Perth, Dec. 17: Australian cricket captain Ricky Ponting has failed to score again in the ongoing third Ashes Test against England, coming up with scores of 12 and 1, and for the first time in his career, he appears genuinely heartbroken.
On Thursday, according to the Daily Telegraph, his shoulders slumped and his head dropped as he slowly left the arena. It appears as if nothing is going to plan, and he is hurting. Though, he will keep on fighting, display the swagger, the spitting in the hands and the pride, the body language seems to have temporarily gone down south.
Could this be his last Test in charge? Should someone else be given the reins? Ponting'[s approach to speculation about his leadership has already done a U-turn. Previously, he passionately claimed he was the right man for the job. Now, he has introduced the line that it is out of his hands and the selectors will make up their own minds, possibly as soon as the end of this Test.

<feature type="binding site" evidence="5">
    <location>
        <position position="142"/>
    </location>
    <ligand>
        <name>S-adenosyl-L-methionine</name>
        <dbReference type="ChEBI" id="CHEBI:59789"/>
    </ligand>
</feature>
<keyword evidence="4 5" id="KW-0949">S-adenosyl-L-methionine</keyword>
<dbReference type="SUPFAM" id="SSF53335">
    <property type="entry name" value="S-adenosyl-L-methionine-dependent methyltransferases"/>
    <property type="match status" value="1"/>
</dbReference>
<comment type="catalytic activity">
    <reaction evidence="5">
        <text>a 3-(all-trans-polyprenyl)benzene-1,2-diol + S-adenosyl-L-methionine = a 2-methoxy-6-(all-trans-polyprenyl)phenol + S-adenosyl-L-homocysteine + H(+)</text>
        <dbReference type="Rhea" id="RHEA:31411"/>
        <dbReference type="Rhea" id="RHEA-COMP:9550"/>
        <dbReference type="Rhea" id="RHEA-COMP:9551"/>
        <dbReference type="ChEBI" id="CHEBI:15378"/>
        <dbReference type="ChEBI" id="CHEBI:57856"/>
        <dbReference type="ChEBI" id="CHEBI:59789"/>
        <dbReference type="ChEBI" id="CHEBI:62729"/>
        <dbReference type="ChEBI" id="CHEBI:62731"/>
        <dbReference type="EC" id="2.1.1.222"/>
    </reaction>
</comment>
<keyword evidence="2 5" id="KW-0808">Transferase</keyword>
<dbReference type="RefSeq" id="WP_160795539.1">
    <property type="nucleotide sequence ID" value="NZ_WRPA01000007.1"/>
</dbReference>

An air of resignation has crept in. Steve Waugh knows exactly what the besieged Australian skipper is going through.Waugh made one century in 17 months before his epic last-ball-of-the-day ton against England at the SCG in 2003 rescued his career. Ponting is in an eerily similar situation - only one ton in 17 months.
Waugh knows better than anyone about life under the harsh spotlight now on Ponting. "Players read the papers, no matter what they say," Waugh said yesterday.
He added: "Family and friends are talking about it and it is hard to keep upbeat and have strong body language. You're feeling under siege and under pressure and, really, the only way you can solve it is out in the middle. You have to score runs and play well and there's no reason why Ricky won't do that."
Should Ponting go down the order? "I don''t think it''s realistic to change positions at 35 or 36 after playing more than 150 Tests," Waugh said.